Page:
“We expect that such work will introduce novel ways for studying the procedures that occur during hydraulic fracturing in a more regulated lab setting,” says Travis Tasker, a doctoral candidate in environmental engineering at the Penn State. “It could also have implications for balancing the wastewater that returns to the surface or comprehending down-hole mineral alterations that could create clog pores, precipitate and diminish a well’s gas productivity.”
Numerous gas formations, like the Marcellus shale, exist multiple thousand feet below the layer in higher temperature and pressure environments. Hydraulic structuring also called as fracking is a popular method for extracting natural gas from such formations.
Fracking uses the procedure of injecting millions of gallons of a mixture prepared of sand, chemical and water additives into shale formations at increased pressures.
Such injection results the shale to fracture and release trapped gases. After the fracturing happens, the chemical additives, along with the metals linked with the shale itself, revert back to the surface in wastewaters at big concentrations.
Since many of the chemicals utilized for natural gas extraction has chronic or acute health effects in humans, degradation, transformation and the transport of such additives is vital to comprehend when considering the management and disposal of the wastewater that returns back to the surface.
“The ultimate goal of our project was to comprehend how the additives in hydraulic fracturing fluids affect the metal mobilization from shale and how they may be altered or degraded after being subject to the high temperatures and pressures during hydraulic fracturing,” says Tasker.
To answer such questions, the group that included Tasker, William Burgos, lecturer of environmental engineering, Paulina Piotrowski, a doctoral student in biogeochemistry and chemistry and Frank Dorman, an associate lecturer of molecular biology and biochemistry had to determine where the metals were concentrated in the shale samples and how the composition of hydraulic fracturing fluids are altered under high pressure and temperature conditions.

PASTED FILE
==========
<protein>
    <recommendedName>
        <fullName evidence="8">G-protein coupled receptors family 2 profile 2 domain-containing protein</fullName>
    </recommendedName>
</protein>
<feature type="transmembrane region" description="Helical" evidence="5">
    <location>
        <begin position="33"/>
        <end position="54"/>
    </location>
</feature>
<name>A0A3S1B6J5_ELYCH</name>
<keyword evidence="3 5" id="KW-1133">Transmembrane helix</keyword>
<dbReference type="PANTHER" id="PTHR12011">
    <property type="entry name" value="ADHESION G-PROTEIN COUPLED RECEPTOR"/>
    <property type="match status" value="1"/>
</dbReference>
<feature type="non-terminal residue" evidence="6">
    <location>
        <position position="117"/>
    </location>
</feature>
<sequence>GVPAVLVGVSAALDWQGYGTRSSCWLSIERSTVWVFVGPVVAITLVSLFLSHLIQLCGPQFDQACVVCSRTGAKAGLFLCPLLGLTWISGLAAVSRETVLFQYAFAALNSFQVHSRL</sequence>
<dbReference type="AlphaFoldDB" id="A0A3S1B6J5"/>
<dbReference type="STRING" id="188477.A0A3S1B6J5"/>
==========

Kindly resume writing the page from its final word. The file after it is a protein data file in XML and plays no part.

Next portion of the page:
To analyse where metals were concentrated, the group gathered deep shale samples from depths bigger than 4,000 feet from six locations throughout Pennsylvania and disclosed them to a range of distinct solutions designed to displace the metals from particular minerals within the shale.
Next they revealed the shale samples to high pressures and temperature conditions with a synthetic hydraulic fracturing fluid representative of what numerous gas companies utilize in this field. The eventual fluid was then examined to determine how particular conditions like pressure, temperature, organic and pH compositions affected the rate of fracturing fluid additives and metal movement from the shale and to analyse exactly where in the procedure the metals were being mobilized.
This research also disclosed that numerous additives utilized in the synthetic fracturing fluids diminished the high pressure and temperature conditions or absorbed to the shale itself. But, surfactants a popular additive in numerous household detergents, reduced just minimally under all the tested pressure, shale, pH and temperature conditions
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